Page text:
MORTGAGE lenders have been urged not to withhold deals from crofters in a Scottish Government intervention.

Rural Economy Secretary Fergus Ewing has provided fresh guidance on rules surrounding finance for crofter housing – even though the position has been unchanged for years.

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The move comes after islanders on Skye went to local MSP Kate Forbes after being refused funding by the Royal Bank of Scotland (RBS).

The individuals, who have not been named, were both recipients of Croft House Grants, which are awarded by the Scottish Government for repair and rebuilding work.

The scheme is aimed at upgrading accommodation in rural areas and has been in place since 2005. However, Forbes says her constituents have been unable to get RBS mortgages in case of insolvency – because the bank fears Holyrood’s right to recover grant cash would trump its chances of recovering the home loan.

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Ministers have issued official guidance to lenders on the issue twice before, with the last advice provided five years ago. It states that ministers can only claim the grant money back from those they have loaned it to – not other parties like banks. And, crucially, mortgage lenders rank ahead of ministers as their agreement is on a “real right” against the property, not a “personal right” against an individual.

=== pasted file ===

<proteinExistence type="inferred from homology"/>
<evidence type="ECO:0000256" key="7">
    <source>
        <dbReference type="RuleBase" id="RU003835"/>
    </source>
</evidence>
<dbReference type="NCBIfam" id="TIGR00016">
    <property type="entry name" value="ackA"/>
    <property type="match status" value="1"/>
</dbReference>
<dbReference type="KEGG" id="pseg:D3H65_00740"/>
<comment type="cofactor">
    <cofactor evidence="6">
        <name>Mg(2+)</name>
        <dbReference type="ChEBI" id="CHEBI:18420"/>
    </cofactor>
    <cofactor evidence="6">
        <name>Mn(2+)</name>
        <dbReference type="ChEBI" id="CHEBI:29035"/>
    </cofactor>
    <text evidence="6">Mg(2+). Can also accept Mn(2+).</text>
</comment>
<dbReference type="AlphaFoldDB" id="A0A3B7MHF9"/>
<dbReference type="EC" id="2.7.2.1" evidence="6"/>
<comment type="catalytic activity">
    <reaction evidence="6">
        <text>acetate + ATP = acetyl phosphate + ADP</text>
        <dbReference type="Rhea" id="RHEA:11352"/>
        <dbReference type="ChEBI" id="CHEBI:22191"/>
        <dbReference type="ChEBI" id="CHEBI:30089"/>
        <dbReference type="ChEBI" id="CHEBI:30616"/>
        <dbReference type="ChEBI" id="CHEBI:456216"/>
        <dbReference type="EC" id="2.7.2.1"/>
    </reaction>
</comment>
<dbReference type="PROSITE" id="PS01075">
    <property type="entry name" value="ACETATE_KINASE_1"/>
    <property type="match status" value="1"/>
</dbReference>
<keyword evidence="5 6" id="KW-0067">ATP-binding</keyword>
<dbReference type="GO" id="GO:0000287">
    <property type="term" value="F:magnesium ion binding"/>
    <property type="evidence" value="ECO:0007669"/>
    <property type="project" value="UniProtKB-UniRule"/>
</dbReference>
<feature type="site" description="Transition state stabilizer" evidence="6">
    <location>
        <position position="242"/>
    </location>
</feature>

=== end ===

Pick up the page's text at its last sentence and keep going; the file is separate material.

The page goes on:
The legal hierarchy provides protection for lenders and should make it easier for applicants to gain loans.

Nothing has changed since and Ewing has now given fresh assurances to the Scottish Government Rural Payments and Inspections Directorate, which administers the grant scheme, to help it “alleviate the concerns of financial institutions”.

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In a letter to Forbes, he states: “It is unfortunate that certain institutions are no longer persuaded by the 2010 and 2013 letters, regarding the question of ranking, considering the position has not altered in the eight years since. The question of ranking in these circumstances ought not to be a problem for the financial institutions.”

Welcoming the move, Forbes said: “I was really concerned that two of my constituents were unable to secure mortgages because they were receiving Croft House Grant assistance.

“It is highly likely that there are others like them who have been denied a bank mortgage because of a misplaced perception about what happens in the event of insolvency.

“The Croft House Grant scheme is really beneficial for crofters across the Highlands and Islands, and it would be deeply unfortunate if anything undermined that progress.”

An RBS spokesperson said: "Due to difficulties in obtaining sufficient security we do not currently lend on crofts. We would welcome legislative changes which would enable us to do so. We do lend on de-crofted properties in certain circumstances.

"We would be happy to review the cases in Ms Forbes' constituency and we will consider the information provided by Mr Ewing in his letter".